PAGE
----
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Bengaluru and Buses

A Student Commuter's Diary

29 Dec '23
4 min read


Does the thathathathat sound, the sweat, the honking sound and the race for a seat remind you of something? Well, if you've guessed it's a bus ride, then you might relate with my experience in a bus. I started travelling in buses extensively recently. My daily commute to college includes an auto-bus-and-metro ride. (Not to mention the walking to get to the public transport). And it may come as a surprise to most, but I quite enjoy myself on this commute. Through this article, I will try proving why travelling in a public transport (buses in particular) is totally one of a kind experience!

If you've tried travelling in a local bus even once, you must be aware of how diverse the passengers are; ranging from school going kids to old aged people, from students and working professionals to people going out for shopping or people who are new to the city. It's surprising how something as small and unimportant as a bus ride could be a representation of the diversity of our country. 

One thing that's interesting in humans is how some action done repetitively unknowingly becomes a habit. In my case, I recently observed myself doing this huge analysis like process, just to be comfortably standing in a bus or getting a seat (very similar to that of any spy movie where some serious mission planning is being done). 

I observed myself noticing a lot of details and staying alert. I've started preferring to stand in places with lesser people or near a pole to have enough grip and not fall when the bus would take some sharp turn or when the bus suddenly breaks. I can guess which person would deboard the bus at the next stop by observing their movements; gathering of their belongings, straightening up, keeping their phone or earphones back in their bag, looking outside the window to know how near their stop is, holding the pole or nearby support to get a grip while they are about to stand. Maybe this is the skill that I've developed as a habit to help myself get a seat.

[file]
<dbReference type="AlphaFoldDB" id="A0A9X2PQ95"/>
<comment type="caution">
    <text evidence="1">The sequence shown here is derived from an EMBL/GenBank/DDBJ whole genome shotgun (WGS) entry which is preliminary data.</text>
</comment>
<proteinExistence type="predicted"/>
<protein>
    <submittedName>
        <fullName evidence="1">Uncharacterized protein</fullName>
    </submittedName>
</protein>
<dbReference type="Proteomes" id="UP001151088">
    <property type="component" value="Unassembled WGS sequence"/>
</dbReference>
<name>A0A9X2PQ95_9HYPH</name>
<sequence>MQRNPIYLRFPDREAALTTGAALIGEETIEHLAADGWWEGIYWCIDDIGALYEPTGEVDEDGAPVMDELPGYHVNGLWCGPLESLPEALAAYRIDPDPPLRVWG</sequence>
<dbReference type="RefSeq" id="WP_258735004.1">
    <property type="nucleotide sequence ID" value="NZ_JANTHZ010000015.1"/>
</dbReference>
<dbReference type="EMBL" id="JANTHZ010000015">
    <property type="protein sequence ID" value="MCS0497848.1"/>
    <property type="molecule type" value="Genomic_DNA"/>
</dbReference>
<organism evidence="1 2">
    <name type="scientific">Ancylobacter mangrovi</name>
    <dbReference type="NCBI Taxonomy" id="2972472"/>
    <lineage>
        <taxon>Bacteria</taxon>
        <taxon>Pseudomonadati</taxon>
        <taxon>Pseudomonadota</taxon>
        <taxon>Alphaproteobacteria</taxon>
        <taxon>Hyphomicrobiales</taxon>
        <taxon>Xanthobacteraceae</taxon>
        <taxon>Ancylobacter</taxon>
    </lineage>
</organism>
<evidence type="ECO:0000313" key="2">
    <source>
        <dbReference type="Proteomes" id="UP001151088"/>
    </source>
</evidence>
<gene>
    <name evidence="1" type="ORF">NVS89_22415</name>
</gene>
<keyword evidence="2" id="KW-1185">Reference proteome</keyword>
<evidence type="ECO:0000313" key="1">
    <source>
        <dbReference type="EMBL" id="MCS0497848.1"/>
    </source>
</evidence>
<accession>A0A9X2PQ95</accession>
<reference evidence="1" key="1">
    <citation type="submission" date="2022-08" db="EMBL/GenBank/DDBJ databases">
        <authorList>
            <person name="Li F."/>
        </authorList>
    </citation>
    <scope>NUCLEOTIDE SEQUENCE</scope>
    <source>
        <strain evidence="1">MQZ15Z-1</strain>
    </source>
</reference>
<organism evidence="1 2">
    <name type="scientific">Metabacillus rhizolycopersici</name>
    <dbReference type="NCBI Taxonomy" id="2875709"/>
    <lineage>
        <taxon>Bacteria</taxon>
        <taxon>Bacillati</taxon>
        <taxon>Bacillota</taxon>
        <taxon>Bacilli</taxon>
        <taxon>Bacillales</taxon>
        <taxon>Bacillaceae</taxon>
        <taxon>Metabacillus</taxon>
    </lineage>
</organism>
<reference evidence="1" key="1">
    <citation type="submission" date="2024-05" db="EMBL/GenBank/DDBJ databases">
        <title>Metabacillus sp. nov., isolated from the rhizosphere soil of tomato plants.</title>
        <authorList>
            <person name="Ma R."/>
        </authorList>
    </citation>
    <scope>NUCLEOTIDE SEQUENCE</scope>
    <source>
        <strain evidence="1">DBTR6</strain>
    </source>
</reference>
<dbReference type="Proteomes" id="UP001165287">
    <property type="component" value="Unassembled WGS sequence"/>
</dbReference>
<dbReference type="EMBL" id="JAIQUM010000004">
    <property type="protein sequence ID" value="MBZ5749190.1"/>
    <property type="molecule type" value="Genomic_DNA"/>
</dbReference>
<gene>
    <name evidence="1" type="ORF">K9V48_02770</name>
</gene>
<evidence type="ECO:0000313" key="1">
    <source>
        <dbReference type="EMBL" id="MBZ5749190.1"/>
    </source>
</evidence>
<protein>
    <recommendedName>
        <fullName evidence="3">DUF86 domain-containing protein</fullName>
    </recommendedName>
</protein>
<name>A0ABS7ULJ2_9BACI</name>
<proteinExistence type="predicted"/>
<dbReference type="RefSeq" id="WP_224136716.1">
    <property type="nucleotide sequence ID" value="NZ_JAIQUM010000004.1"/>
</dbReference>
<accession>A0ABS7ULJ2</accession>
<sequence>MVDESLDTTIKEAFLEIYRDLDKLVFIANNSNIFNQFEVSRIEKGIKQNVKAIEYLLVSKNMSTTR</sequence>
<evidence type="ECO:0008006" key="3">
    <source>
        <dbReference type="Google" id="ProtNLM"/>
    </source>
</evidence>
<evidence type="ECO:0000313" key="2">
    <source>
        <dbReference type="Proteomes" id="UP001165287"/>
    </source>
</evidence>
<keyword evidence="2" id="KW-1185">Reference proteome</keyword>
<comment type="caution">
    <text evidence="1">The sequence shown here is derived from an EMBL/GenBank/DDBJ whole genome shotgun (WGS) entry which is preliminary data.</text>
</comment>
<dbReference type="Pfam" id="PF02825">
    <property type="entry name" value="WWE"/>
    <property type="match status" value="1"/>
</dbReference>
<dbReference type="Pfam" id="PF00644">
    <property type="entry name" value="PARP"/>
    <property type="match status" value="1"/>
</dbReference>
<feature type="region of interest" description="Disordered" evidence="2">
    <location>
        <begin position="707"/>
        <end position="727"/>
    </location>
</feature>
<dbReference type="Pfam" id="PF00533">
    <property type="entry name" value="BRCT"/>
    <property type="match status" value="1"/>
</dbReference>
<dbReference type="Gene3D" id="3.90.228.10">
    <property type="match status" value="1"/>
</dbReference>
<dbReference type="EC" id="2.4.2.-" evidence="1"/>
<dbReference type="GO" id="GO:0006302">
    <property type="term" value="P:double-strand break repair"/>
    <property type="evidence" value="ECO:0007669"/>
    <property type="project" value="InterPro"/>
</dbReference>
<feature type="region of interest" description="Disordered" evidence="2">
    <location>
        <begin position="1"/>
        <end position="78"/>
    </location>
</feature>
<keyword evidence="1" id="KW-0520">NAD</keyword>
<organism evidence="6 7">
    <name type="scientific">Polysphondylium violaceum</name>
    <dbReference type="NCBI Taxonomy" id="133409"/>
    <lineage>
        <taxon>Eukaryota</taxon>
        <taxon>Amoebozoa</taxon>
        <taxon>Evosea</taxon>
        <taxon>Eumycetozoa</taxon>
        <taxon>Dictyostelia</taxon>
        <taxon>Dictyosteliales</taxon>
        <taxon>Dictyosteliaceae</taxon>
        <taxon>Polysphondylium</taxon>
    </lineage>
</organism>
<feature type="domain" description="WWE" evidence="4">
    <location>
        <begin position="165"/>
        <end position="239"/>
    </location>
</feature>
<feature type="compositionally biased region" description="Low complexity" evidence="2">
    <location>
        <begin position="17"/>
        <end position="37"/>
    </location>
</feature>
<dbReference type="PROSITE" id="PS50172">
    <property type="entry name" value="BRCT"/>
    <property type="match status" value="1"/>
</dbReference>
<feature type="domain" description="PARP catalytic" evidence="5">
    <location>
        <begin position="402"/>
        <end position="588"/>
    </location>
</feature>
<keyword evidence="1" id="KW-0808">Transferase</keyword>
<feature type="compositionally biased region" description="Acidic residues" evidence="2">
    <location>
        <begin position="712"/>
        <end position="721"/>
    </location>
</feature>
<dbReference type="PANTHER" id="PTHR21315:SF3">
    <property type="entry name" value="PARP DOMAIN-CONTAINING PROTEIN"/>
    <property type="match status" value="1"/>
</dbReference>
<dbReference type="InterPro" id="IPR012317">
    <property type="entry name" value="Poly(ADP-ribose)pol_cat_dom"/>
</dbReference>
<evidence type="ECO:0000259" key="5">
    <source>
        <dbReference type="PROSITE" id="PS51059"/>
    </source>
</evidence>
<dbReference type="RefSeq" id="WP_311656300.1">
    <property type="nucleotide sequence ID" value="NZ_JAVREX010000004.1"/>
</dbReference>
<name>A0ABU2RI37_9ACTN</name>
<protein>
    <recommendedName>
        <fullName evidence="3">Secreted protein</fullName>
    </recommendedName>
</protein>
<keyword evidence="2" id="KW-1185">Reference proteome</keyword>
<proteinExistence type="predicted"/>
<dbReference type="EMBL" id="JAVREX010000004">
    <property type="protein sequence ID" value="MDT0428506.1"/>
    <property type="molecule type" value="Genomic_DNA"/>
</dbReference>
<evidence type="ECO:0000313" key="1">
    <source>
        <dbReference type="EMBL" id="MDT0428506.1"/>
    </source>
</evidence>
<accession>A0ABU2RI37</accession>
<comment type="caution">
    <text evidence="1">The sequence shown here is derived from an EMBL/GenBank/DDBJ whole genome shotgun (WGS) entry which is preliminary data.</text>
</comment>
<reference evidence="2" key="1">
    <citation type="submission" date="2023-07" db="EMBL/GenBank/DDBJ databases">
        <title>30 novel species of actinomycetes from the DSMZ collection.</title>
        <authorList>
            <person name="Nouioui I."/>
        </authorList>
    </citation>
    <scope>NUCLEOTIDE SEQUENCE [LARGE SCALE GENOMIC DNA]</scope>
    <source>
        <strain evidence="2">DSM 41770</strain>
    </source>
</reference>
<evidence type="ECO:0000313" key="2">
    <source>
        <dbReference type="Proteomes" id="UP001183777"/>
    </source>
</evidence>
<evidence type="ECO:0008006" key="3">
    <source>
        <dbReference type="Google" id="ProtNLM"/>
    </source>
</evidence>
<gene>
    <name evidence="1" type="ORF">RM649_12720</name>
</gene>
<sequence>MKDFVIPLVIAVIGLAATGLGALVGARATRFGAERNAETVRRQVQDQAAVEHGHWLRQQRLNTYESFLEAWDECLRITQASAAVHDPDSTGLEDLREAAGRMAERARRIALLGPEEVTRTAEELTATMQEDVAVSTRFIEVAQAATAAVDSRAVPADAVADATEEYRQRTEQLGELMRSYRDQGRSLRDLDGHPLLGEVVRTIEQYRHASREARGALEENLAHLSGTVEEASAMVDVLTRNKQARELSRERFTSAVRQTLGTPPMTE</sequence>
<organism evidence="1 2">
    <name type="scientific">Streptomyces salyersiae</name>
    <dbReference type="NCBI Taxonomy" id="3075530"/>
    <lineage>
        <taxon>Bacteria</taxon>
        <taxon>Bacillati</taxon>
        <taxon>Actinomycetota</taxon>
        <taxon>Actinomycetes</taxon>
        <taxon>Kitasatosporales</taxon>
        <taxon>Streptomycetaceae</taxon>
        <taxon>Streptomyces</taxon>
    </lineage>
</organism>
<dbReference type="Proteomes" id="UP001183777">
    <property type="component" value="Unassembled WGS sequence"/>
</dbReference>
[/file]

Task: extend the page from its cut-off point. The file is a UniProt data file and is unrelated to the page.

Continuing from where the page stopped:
Everyday, I observe many sweet and heartwarming actions- young people offering their seats to the elder generation, some people, especially some grandmas, offering to hold the bags of school kids, daily commuters helping those new to the city with directions and bus info. I am a girl who was not born and brought up in Karnataka and I've spent the past couple of years trying to learn how to speak kannada. And one day, on my way back home, I saw a poster in the bus that was a very sweet motivation for people like me to learn kannada. Now, travelling long distances by yourself and surrounded by strangers and having absolutely nothing to do might really end up making it an extremely exhausting experience. So, you could always listen to some music or podcasts, read a book, or just observe the happenings in a bus. Sometimes, if you are lucky, you might get to eavesdrop in some funny conversations or casual talks, or town gossip or heated arguments amongst the passengers or the conductor and the driver. 

Bangalore is undoubtedly an extremely busy city, known for it's high-tech industry, parks, multiple start-ups, cool weather, traffic and dosas. A person who is new to this city, must know that one of the best ways to explore this city is to take advantage of public transportation. Whether you are travelling in a metro, or sharing a pole with someone in the bus or sitting with someone in an auto, ask them for some advice and tips. You might get to see the parts of the city that you might've missed.

Category : Travel


Written by Varsha Rao